After a dozen years as a classroom teacher and private tutor, I know the routine well. Like clockwork, October and March bring new report cards and parents start to get nervous. “An F in chemistry? I’m afraid I can’t help you there; let’s find you a good chemistry tutor.” This is the kind of dialog I imagine taking place in many households around this time. And chemistry is just an example – “insert subject here” and the reaction is the same. But that low letter grade on a report card can indicate many things – maybe the teacher is bonkers; maybe one major assignment was weighted too heavily; maybe the student can’t see the board and is afraid to say anything; maybe that particular class is a source of social anxiety; etc. And let’s be honest – in most high school classrooms, students are essentially graded on their ability to keep track of, complete, and submit paperwork (i.e. homework), instead of their mastery of the material. (Not a good state of affairs, but... read more

The following article takes well known anecdotal evidence and makes it much more real - as if it were a punch to the stomach or whack to the head. Do not let it intimidate you in the least. http://knowmore.washingtonpost.com/2014/03/06/why-your-sat-score-says-more-about-your-parents-than-about-you/?Post+generic=%3Ftid%3Dsm_twitter_washingtonpost The issue is not about the money…..and this is the key point! It is not the actual tangible money - it is the BEHAVIOR of how people think and what they do which makes the largest difference. The issue is about EXPOSURE. Money can allow for wealthy families to have their children gain MORE EXPOSURE OVER LONGER PERIODS OF TIME to the material within the SAT and ACT. In reality, anyone can gain more exposure over longer periods of time. The idea of last minute test prep and cramming for these exams is where most families have it all wrong - even those with money. It is about the number of times... read more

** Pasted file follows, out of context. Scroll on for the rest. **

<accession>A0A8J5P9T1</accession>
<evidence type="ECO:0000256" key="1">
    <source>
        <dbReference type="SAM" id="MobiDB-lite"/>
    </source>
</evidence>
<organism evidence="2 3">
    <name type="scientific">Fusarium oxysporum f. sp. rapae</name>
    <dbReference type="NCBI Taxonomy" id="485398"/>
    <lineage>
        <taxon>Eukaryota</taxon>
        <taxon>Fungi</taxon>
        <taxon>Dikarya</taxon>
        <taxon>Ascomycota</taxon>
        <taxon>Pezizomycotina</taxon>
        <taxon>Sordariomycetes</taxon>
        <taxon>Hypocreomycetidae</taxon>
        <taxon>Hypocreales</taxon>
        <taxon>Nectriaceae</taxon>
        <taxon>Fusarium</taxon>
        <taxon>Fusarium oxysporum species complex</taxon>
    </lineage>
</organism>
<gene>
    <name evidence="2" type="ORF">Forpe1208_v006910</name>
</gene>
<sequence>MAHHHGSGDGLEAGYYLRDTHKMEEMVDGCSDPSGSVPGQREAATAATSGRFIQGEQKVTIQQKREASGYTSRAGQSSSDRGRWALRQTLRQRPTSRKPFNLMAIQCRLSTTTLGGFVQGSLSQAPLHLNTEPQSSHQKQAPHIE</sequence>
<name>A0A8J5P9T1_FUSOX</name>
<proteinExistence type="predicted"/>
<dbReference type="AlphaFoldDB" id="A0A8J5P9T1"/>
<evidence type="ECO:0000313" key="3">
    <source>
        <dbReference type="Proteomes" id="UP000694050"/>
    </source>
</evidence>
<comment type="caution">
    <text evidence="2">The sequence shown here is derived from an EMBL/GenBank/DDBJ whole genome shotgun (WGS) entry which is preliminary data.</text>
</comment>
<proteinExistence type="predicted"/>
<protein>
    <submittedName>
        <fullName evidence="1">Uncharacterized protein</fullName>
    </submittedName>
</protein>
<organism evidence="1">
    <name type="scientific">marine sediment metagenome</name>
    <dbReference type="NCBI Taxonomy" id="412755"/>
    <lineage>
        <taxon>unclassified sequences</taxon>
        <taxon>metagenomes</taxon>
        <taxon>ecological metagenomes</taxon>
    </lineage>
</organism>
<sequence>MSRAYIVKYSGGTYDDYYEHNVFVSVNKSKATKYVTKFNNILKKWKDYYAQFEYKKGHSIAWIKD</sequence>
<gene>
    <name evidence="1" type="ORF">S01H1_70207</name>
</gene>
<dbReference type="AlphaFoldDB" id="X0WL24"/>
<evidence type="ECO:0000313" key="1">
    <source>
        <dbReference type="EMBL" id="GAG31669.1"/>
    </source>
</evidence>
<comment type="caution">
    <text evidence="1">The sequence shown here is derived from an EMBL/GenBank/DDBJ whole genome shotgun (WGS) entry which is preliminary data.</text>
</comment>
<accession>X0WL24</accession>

On standardized tests and in your general academic life, you are going to run into long reading passages that at first may seem like a lot to tackle. Let's face it - a long block of unbroken text on a standardized test is not the most inspiring sight in the world!    An effective strategy for digging into these passages with the gusto required for high scoring is to underline and note-take with intensity. Underline the first sentence to get you going, then underline, circle, and mark up the passage to your heart's delight. Let the pencil be your anchor to the text.   In my many years of experience as a tutor, I've found that students don't mark up SAT Reading passages nearly enough. Marking up the text not only keeps you on task and prevents your mind from wandering, but also gives you a personal little "road map" to the text when it comes time to answer questions about what you've just read.   And hey, while we're here... read more

With all the political attention on education, who is controlling curriculum in the classroom.  Research says that differentiated instruction using just right materials for each student will ensure the success of low functioning students, enrich the classroom for gifted students and assure the average  If research so clearly says all classrooms should be differentiating instruction why are the politicians forcing classrooms to use basal readers where everyone in taught with the same material, in the same way, at the same time.  Could it have anything to do with money instead of students?     Ask what is happening in your classroom? and then look into readinga-z.com to find the differentiated materials your child needs.